The Scenario: You check over your PayPal transactions either in your PayPal account or on your PayPal debit card account and see an unauthorized charge.
The Scam: A common scam for cybercriminals is to use spyware to access senior’s account information, including user names and passwords. Once the scammer obtains this information, they start charging things to that account as fast as possible. They know that they will be locked out of the account as soon as the victim realizes what has happened.
How to Avoid It: The best way to avoid having your personal information stolen is to avoid clicking on links from unauthorized senders or popup windows. Additionally, you must check your accounts regularly to catch any unauthorized transactions right away so you can stop the criminal before things get too far.
Gaining access to your PayPal account may not always be from a PayPal scam email either, so always be on the lookout for suspicious popups and phishing emails.
If you suspect an unauthorized person has accessed your account, remember to change your password right away.
The Scenario: You are selling something online, and the buyer sends you more than the asking price. After they’ve sent the money, they will claim that the overage was either a mistake or is for shipping. In either scenario, the scammer will ask you to wire the overage back to them or a fake shipping company.
The Scam: Once you have been paid in PayPal, you are not guaranteed that money. For example, if the scammer used a stolen credit card, the charges will be reversed back even if you have already shipped the goods. What’s worse is that the money you wired back to the buyer will not be reversed since it is a wire transfer.
Most scammers know that credit card charges are reversed as soon as the card is reported stolen, so they ask for money to be wired to them since they know that it cannot be taken back once paid.
How to Avoid It: First, never wire money to the requester. If they overpay and ask for the money back via money transfer, you can be sure it’s a scam. If this happens, cancel the order and do not continue the transaction, remember money sent via wire transfer cannot be recovered.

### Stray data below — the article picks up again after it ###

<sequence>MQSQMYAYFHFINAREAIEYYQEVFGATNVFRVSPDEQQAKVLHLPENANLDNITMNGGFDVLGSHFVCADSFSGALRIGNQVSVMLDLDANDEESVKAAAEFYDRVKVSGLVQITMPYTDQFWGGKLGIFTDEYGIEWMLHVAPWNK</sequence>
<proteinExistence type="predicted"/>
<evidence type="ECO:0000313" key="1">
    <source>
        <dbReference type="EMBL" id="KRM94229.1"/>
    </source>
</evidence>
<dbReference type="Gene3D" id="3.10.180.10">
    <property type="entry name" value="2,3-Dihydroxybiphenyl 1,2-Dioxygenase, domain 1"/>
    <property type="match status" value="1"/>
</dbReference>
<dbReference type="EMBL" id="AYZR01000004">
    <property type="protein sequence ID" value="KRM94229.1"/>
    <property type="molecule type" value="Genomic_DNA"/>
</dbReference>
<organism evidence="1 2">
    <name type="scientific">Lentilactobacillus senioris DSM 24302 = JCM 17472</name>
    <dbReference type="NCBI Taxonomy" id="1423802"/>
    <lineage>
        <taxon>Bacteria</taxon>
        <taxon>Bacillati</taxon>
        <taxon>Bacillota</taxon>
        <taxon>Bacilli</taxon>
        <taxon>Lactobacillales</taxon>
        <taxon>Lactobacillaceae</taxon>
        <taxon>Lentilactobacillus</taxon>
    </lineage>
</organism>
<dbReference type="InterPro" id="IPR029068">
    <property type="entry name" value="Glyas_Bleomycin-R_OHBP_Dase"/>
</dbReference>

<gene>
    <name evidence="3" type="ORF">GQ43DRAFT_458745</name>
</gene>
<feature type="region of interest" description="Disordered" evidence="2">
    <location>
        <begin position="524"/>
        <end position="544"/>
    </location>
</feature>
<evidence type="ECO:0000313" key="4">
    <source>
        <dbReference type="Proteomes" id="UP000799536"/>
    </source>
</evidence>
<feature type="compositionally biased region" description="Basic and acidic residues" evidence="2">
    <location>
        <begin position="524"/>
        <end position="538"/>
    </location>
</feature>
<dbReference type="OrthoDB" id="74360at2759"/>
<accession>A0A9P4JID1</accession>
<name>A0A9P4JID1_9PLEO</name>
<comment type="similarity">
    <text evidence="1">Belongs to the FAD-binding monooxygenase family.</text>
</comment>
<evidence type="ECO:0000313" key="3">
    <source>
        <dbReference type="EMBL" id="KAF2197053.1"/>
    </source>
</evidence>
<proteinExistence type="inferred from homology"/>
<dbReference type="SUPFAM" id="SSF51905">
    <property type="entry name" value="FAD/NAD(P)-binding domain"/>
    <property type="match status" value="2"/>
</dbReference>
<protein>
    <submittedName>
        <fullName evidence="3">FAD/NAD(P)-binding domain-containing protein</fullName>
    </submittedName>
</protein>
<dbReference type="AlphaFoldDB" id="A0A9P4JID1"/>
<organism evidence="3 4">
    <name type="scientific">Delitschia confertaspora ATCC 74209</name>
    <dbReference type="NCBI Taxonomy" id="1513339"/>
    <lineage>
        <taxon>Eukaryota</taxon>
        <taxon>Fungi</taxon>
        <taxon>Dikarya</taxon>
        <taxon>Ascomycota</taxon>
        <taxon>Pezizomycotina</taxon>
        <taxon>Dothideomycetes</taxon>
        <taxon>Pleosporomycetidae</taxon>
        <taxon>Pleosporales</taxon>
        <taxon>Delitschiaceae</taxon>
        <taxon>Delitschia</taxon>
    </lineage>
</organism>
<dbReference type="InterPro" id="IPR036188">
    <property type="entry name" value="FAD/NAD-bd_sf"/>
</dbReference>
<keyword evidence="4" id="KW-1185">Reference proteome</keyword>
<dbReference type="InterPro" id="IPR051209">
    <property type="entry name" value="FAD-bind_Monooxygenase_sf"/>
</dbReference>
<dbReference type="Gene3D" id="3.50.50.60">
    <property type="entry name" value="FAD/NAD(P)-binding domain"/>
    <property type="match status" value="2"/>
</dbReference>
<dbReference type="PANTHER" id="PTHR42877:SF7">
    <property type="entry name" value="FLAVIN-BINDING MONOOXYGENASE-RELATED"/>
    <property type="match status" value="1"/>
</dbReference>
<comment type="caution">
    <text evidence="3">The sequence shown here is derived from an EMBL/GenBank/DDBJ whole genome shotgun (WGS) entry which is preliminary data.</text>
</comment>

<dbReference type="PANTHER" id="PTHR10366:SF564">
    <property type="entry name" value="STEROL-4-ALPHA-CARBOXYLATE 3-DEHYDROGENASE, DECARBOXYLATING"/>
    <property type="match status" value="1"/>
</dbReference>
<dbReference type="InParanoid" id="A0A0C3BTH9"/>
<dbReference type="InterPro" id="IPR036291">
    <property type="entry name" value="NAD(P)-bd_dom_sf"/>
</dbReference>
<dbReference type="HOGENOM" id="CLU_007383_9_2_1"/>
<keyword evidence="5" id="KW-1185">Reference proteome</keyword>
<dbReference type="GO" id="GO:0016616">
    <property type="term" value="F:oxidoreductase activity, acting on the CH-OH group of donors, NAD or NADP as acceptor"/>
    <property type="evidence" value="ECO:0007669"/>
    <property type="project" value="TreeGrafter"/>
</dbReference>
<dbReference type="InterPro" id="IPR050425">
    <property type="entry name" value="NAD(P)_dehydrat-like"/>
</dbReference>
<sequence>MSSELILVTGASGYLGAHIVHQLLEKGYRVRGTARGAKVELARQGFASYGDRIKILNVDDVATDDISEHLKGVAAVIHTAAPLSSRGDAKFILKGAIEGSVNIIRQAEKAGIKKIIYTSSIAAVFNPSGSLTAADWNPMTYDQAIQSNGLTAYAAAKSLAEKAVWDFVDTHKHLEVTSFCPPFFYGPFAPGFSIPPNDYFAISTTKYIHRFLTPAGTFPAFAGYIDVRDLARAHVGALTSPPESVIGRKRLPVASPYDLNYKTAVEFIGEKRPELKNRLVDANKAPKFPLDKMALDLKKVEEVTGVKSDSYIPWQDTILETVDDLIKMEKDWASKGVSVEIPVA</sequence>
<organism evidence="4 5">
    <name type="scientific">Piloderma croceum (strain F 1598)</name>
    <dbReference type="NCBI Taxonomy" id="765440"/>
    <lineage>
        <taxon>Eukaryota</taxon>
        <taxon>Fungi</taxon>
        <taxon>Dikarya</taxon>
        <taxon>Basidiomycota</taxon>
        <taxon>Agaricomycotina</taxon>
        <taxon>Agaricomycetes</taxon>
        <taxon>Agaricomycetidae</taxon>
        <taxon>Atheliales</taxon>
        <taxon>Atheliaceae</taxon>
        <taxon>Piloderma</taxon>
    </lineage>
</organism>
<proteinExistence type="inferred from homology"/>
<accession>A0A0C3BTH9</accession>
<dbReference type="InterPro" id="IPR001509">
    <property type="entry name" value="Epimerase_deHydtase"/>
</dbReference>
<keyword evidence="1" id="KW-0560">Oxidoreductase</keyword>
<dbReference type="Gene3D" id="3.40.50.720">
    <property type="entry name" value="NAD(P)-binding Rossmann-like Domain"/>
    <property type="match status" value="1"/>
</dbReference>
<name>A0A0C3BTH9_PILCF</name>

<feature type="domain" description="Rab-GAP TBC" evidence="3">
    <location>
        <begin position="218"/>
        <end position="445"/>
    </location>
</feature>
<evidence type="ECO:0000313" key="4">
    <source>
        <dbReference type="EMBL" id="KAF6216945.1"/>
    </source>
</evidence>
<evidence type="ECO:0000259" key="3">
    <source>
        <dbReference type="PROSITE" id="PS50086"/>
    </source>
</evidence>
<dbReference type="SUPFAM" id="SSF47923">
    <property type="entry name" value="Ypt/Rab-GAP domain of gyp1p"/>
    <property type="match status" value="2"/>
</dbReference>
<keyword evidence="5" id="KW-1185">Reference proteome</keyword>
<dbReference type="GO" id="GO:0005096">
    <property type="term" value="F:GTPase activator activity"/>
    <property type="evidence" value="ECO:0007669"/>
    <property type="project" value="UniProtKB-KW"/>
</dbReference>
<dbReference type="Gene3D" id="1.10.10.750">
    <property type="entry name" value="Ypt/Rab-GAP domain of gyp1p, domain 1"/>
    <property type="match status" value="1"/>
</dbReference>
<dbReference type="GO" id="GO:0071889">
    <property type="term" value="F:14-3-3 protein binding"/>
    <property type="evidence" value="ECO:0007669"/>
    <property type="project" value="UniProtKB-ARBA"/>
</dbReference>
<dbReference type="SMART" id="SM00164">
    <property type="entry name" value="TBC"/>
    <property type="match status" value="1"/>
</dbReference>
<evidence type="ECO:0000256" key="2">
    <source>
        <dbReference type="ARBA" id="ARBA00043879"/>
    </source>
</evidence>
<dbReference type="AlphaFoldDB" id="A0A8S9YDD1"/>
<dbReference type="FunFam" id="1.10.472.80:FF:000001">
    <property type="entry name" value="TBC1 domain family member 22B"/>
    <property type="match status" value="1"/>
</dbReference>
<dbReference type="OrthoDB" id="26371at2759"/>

The Scenario: Many seniors use Craigslist, eBay, or other online options to sell things they no longer need online since they are easy and safe ways to sell things. If you happen to be selling something online and ask the buyer to send you money via PayPal, be sure to check your account before shipping anything.
The Scam: The scammer will act as if they are buying your item, and you will receive an email that appears to be from PayPal stating you have received a payment that will appear in your account once the item has been shipped. However, the email is not really from PayPal and is instead a scam that allows the criminal to receive the goods without actually paying you.
How to Avoid It: Before shipping any items, check your PayPal account first, but do not use the link in the email. Instead, go to the PayPal site manually and check your account to see if funds are waiting for you; if no money shows in your account, do not send the buyer anything until you confirm an actual payment has been sent.
Friends and Family Payment
The Scenario: There are different types of PayPal payment options. Some carry a nominal fee, whereas others are free of charge. The Friends and Family payment option is free to use, which makes it an appealing transaction option. However, it is critical to note that Friends and Family payments are non-refundable, so when seniors use this option, they do so at their own risk.
The Scam: You are purchasing an item from a private party, and the seller requests you pay them using PayPal Friends and Family to save on fees. You agree since you like the idea of saving a few bucks, but after sending the money, you never receive your goods. Additionally, when you reach out to the seller, the email address is no longer active, or the seller is non-responsive to your emails.
Then when you contact PayPal for assistance, you learn that Family and Friend Payments are non-refundable for authorized payments. And technically, you did “authorize” the payment when you sent the money to the seller.
How to Avoid It: The best way for seniors to protect their money when buying goods online is to use the Goods and Services transaction option. Goods and Services payments may cost you a little bit, but it is worth the cost to protect your money.